This post Courtesy of the RTPI International Blog
In China, new town development emerged as a key urban development strategy at the beginning of the 21st century, particularly in mega-cities such as Beijing and Shanghai. They are large in scale, comprehensively planned in land use profile and urban functions, and showed city governments’ great enthusiasm to create distinctive and attractive urban landscapes to enhance local competitiveness.
Urban Investment & Development Corporations
In China, local government-affiliated Urban Investment and Development Corporations (UIDCs) play an essential part in propelling the new town boom. The name of UIDCs remind people of the Urban Development Corporations (UDCs) in the UK, but key differences exist.
The British UDCs were rooted within the neoliberal trends between the late 1970s and early 1980s, acting as agents to facilitate market-led regeneration by utilizing private capital. In contrast, the Chinese UIDCs were embedded in the contexts of China’s fiscal recentralization and land commodification in the 1990s.
Different from the UK, the Chinese local governments establish UIDCs to undertake primary land development and land conveyance on their behalf, and/or act as local financing arms to provide local governments a corporate platform to borrow from the market, thus the word investment is incorporated in their names.
British UDCs were rooted within the neoliberal trends between the late 1970s and early 1980s,.. while Chinese UIDCs were embedded in the contexts of China’s fiscal recentralization and land commodification in the 1990s.
UIDCs in China can be seen as government-backed, place-specific and project-based intermediary agent between the state and the market. They not merely act as institutions delivering large-scale urban (re)development projects, but also as prominent actors to enact and promote urban policy and landscape change and enable loyal allies of the local government to participate and influence the market through directing investment into selected locations.
Financially, UIDCs do not rely on private funding but on state endorsement of funding, particularly in the forms of land and credit. They are entrusted with the power of land development and conveyance, and could borrow from state-owned bank with land use right as collateral for loans, backed by local government.
Land commodification and price appreciation are their major source of income, which would in turn be used to finance infrastructure development. Thus, they act as the financial arm of the local government, enhance the state’s control over local space production through land monetarization, and manipulate urban forms as a tool in achieving state objectives.
Politically, the local government retains dominant control over UIDCs through personnel arrangement. For example, leaders of a UIDC could be former government cadres and could have concurrent appointments within a UIDC and government.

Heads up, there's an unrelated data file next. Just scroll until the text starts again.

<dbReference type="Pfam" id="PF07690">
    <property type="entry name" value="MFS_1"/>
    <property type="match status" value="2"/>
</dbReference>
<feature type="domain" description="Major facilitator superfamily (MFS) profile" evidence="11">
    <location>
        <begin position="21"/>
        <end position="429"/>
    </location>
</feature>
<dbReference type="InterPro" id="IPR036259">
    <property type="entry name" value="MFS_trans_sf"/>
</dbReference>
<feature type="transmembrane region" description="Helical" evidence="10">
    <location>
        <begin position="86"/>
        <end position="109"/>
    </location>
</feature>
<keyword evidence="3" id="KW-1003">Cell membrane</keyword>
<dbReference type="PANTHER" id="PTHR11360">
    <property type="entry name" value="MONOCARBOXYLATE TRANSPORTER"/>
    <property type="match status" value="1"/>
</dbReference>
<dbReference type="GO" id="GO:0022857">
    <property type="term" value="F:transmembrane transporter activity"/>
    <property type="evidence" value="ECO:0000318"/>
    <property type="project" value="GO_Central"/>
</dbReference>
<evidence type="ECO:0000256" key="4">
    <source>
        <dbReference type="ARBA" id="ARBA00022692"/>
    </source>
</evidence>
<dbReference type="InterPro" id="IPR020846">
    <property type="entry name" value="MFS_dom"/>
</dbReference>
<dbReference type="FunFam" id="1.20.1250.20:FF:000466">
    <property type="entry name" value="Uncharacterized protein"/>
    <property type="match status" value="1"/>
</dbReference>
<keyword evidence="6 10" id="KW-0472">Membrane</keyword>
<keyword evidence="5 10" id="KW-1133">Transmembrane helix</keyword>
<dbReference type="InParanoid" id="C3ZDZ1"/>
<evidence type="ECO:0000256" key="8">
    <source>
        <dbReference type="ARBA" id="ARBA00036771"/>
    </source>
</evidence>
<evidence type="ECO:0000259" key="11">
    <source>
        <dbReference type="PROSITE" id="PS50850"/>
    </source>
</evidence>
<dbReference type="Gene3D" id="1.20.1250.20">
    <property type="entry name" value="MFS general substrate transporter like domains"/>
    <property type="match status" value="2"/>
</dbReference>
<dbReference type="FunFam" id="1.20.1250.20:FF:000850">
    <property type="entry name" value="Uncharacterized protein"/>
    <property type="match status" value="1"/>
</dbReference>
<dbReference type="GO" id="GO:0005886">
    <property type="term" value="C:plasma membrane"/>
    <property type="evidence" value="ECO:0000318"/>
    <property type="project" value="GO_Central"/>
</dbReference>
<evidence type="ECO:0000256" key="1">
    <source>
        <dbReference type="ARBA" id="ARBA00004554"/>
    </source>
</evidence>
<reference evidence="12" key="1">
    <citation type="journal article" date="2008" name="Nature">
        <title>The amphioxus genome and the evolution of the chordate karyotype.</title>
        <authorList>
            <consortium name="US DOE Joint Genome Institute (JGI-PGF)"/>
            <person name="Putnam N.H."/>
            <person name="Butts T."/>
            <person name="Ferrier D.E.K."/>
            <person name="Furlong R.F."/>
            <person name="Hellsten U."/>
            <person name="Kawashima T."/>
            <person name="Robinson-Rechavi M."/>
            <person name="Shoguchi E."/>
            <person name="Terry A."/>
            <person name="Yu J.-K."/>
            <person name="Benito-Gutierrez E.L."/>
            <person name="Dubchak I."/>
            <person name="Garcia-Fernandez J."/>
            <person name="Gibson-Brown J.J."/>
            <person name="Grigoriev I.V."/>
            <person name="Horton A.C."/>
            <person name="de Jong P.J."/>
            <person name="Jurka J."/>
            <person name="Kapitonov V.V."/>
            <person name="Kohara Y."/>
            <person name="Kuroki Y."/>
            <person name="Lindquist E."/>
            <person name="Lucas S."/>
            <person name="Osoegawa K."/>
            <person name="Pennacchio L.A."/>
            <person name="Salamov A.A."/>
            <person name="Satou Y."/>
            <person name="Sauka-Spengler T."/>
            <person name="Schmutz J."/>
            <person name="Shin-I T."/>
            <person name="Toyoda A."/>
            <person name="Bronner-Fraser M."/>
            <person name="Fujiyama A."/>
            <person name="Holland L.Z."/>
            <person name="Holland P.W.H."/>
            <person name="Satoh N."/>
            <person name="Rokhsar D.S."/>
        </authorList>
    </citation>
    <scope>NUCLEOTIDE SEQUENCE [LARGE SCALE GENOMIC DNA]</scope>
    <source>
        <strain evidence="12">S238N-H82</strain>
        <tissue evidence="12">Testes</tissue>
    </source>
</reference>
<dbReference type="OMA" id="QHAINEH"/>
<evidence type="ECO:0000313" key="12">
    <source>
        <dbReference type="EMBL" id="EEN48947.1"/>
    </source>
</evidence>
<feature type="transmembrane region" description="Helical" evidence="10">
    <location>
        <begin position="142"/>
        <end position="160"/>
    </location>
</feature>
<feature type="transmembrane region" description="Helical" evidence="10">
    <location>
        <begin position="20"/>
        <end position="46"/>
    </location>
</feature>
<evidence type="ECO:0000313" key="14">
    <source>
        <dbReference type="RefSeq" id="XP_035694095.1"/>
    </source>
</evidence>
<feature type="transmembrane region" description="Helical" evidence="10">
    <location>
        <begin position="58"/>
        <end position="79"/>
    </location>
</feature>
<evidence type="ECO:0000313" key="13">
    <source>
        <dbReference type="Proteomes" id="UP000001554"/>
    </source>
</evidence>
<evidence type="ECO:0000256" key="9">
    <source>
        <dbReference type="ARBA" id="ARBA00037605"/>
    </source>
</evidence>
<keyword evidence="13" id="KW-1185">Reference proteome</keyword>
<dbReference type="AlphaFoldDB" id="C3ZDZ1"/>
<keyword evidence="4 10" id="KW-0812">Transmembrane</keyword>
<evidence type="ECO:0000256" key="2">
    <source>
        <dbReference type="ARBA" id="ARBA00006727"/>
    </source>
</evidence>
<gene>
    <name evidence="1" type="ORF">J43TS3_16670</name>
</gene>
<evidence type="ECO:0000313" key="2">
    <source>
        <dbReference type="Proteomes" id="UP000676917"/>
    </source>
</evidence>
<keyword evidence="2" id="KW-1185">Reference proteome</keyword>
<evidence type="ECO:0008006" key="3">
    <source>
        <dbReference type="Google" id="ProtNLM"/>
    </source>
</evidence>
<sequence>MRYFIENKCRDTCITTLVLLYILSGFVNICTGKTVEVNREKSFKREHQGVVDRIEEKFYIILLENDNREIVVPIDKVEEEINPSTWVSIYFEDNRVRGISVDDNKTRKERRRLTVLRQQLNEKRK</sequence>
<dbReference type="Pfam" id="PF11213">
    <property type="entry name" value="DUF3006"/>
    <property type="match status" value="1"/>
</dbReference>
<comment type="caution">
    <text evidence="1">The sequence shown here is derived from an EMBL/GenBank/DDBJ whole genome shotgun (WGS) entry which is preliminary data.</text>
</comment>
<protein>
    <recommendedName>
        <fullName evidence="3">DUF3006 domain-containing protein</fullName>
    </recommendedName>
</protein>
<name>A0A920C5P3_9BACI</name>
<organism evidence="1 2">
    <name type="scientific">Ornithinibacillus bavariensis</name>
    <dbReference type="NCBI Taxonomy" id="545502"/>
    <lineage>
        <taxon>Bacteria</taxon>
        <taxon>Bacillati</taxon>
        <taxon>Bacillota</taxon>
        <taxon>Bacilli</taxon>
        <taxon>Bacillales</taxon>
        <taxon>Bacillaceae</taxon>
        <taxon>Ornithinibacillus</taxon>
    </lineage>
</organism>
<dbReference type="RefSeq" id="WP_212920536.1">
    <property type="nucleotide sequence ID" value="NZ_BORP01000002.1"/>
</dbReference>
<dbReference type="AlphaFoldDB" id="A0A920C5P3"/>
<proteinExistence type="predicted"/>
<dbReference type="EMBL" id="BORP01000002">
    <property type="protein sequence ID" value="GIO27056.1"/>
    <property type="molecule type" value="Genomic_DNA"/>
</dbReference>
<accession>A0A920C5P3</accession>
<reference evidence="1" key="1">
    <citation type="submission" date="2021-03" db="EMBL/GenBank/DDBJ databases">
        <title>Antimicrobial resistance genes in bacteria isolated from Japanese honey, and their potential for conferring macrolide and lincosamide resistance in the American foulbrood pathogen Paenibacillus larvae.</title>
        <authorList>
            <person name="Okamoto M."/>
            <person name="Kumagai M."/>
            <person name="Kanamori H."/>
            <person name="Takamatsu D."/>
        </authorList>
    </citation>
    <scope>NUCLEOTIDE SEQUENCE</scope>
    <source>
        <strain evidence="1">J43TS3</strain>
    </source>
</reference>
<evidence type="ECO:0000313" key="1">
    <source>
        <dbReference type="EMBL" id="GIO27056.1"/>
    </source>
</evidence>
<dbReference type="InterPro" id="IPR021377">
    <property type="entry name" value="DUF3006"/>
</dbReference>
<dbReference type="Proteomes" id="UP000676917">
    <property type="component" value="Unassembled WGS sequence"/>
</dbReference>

The case of Songjiang, Shanghai
In Songjiang New Town, Shanghai, the president of Songjiang New Town Development Corporation (SNTDC) also took the position of the party secretary of a Street Office (the lowest level of government administrative unit), and the local state can thus coordinate efficiently and act effectively, taking advantage of market intelligences, experiences and administrative power and resources. SNTDC could also obtain land at low price, and manipulate the statutory planning mechanism for its own economic gains.
UIDCs also act as local government’s administrative arm, helping to channel state economic policies to a specific place for implementation.
For example, SNTDC in Shanghai took charge of implementing the mega-project Thames Town as “artistic town, creative town, romantic town”, to enhance Shanghai’s position in the global cultural map. It also helps shape local community’s social value through actively engaging in residents’ social and cultural life via urban design, facility provision and community activities.
Key differences between China and UK
As can be seen, the Chinese UIDCs are different from the British UDCs in several aspects. Chinese UIDCs are affiliated and answer to local government, while British UDCs are centrally appointed agencies run by boards that primarily composed of private-sector members.
Under post-1980s free market reforms in many parts of Europe, newly established development institutions are often independent private or semi-private entities responding to market needs as the role of the state dwindles.
In post-socialist China, market is created and harnessed by the state through UIDCs which in turn enable local governments to participate in the market, appropriate land price appreciation, finance infrastructure, reward state allies, and invest in social spending. As such, they represent the expansion of state power institutionally, socio-spatially and economically.
The article is based on the 2018 RTPI Research Awards entry “Urban investment and development corporations, new town development and China’s local state restructuring – the case of Songjiang new town, Shanghai”. 2019 Awards are calling for entries.
Guest blogs do not necessarily represent the views of the RTPI.